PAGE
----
Mozilla Prepares a Separate Firefox Release for the Enterprise

| by Abel Avram on Jan 11, 2012. Estimated reading time: 2 minutes |

Mozilla will create a separate Firefox release for enterprises, but it will come with less security and stability fixes. Organizations interested in such a version are invited to participate in alpha and beta testing.

Mozilla decided last year to change the release cycle gears adopting a Chrome-like process which automatically updates the browser every 6 weeks or so. While this change was welcomed by casual users, it encountered a cold reception from the enterprise. Not only Mozilla released Firefox 5 in July 2011, 3 months after Firefox 4, but it dropped support of the latter in the same time which practically forced enterprises to use an unsupported browser or start using a different one.

The Mozilla Enterprise User Working Group has come up with a proposal to introduce a Firefox Extended Support Release (ESR), proposal which was accepted by the group a few days ago. In essence, organizations will be able to choose a Firefox version that is released yearly accompanied by a number of point releases that bring only fixes for critical and high security bugs. The first ESR will be released in April, along with Firefox 10, while the next will be made available in the spring of 2013 when Firefox 17 is planned. The ESR will carry the same version number as its base release.

Having a much longer release cycle, enterprises will be able to test the browser before deploying it inside the organization, which is what they asked for, but that comes with some caveats.

  • An ESR reaches the end-of-life when a new version comes out. That means no more support for older ESRs. Firefox 3.6 will reach EOL in April, when ESR 10 will be released.
  • When a new version of Firefox will be released, ESR will receive a point update with high security bugs fixes, and no enhancements. The problem is that Mozilla will back-port to ESR only those fixes that can be ported with a “reasonable” effort. Practically Mozilla will decide which fixes to port. Lower risk fixes and stability enhancements are to be included at Mozilla’s discretion. This may leave the ESR unprotected in some cases. This is how the proposal formulates the caveat: “Over time, an ESR will be less secure than the regular release of Firefox, as new functionality will not be added at the same pace as Firefox, and only high-risk/impact security patches will be back-ported. It is important that organizations deploying this software understand and accept this.”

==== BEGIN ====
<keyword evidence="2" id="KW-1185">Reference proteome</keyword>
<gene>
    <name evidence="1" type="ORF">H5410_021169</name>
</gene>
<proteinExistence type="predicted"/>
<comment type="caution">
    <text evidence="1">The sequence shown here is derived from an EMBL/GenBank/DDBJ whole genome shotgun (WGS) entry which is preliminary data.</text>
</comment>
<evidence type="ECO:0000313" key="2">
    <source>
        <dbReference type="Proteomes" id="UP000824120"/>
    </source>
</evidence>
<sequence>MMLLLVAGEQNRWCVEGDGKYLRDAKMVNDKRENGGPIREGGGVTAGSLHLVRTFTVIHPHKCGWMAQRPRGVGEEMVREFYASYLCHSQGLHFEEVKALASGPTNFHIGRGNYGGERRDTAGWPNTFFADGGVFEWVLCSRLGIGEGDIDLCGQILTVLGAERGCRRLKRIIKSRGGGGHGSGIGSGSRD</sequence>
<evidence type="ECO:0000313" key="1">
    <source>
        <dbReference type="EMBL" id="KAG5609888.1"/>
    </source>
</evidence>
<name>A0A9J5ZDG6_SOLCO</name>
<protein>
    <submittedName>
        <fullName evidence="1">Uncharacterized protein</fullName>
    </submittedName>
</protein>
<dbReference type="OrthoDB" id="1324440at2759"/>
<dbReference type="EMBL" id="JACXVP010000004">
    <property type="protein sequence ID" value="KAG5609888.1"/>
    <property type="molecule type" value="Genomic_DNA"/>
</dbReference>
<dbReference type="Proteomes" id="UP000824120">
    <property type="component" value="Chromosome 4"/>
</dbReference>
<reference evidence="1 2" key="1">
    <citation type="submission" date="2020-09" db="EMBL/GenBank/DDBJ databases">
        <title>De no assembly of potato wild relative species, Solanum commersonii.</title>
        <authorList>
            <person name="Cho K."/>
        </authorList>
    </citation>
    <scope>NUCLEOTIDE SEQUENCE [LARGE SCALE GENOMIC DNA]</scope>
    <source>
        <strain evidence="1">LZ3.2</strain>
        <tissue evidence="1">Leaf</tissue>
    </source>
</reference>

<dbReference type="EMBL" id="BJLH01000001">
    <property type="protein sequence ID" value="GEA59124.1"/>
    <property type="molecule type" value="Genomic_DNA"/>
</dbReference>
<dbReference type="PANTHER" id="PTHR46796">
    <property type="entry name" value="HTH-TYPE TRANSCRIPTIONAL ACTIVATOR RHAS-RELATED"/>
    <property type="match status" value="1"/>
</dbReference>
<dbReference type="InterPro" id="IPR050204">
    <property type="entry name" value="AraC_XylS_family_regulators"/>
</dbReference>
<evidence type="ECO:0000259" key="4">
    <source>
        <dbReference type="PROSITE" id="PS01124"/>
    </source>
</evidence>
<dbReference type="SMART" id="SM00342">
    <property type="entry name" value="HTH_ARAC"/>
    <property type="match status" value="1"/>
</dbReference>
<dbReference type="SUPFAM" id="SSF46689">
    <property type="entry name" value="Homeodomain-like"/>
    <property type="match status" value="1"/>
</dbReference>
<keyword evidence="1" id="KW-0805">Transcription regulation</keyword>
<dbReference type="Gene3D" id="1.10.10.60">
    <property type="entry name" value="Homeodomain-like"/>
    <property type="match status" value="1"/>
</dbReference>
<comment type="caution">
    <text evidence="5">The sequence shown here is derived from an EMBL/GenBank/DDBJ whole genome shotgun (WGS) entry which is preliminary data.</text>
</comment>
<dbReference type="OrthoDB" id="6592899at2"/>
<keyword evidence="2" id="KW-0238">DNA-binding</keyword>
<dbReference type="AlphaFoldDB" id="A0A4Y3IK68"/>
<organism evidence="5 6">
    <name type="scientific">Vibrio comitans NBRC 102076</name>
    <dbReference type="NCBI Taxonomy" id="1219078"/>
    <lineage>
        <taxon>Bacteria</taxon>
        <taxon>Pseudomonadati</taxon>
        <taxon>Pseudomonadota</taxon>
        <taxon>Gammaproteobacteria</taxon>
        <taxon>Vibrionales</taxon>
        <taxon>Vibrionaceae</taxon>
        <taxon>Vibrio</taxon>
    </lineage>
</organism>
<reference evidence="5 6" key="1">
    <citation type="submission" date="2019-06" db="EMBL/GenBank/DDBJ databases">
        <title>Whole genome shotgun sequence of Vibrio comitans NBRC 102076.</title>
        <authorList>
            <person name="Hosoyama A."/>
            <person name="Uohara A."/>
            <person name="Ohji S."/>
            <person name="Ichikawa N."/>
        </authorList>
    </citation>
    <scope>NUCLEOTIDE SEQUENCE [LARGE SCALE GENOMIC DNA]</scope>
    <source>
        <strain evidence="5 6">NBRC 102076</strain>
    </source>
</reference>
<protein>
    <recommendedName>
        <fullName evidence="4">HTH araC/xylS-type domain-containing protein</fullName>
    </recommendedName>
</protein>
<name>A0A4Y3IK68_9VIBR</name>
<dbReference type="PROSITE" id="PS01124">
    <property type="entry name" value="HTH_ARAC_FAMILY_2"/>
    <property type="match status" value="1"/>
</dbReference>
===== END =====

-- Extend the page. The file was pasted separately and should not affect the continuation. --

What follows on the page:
• According to the proposal, the “ESR will not have the benefit of large scale testing by nightly and beta groups.” Organizations interested in deploying Firefox ESR are invited by Mozilla to perform the testing of the alpha and beta builds.

Firefox Mobile will not have an ESR. Also, Mozilla will “strongly discourage” the use of ESR for the general public. As a result, the ESR will be announced only via the Enterprise Wiki page, or blog posts.

Mozilla has made similar plans for Thunderbird, the first ESR version being planned to be made available along with Thunderbird 8 or 9.

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This is confusing by Robert Brown

So Mozilla decides to play the version number game. That freaks out the timid-but-sought-after enterprise crowd. Now the solution is to split the product, or at least offer a not-as-good-and-less-secure version as well.

None of this makes any sense to me. Firstly, browsers (including Firefox) are essentially feature complete - why chase the higher version numbers of chrome? Users know the numbering thing is meaningless these days.
Chrome users dont even know (or care) which version they are using.

Also, by splitting the product, you divide the user base. Less users means less feedback, means less quality. And what are they offering? A poorly tested alternative. Hardly a compelling argument to move off IE.

Lastly, isn't enterprise supposed to mean "industrial strength"? Yet they advise the general public not to use it. Seems a very mixed message.

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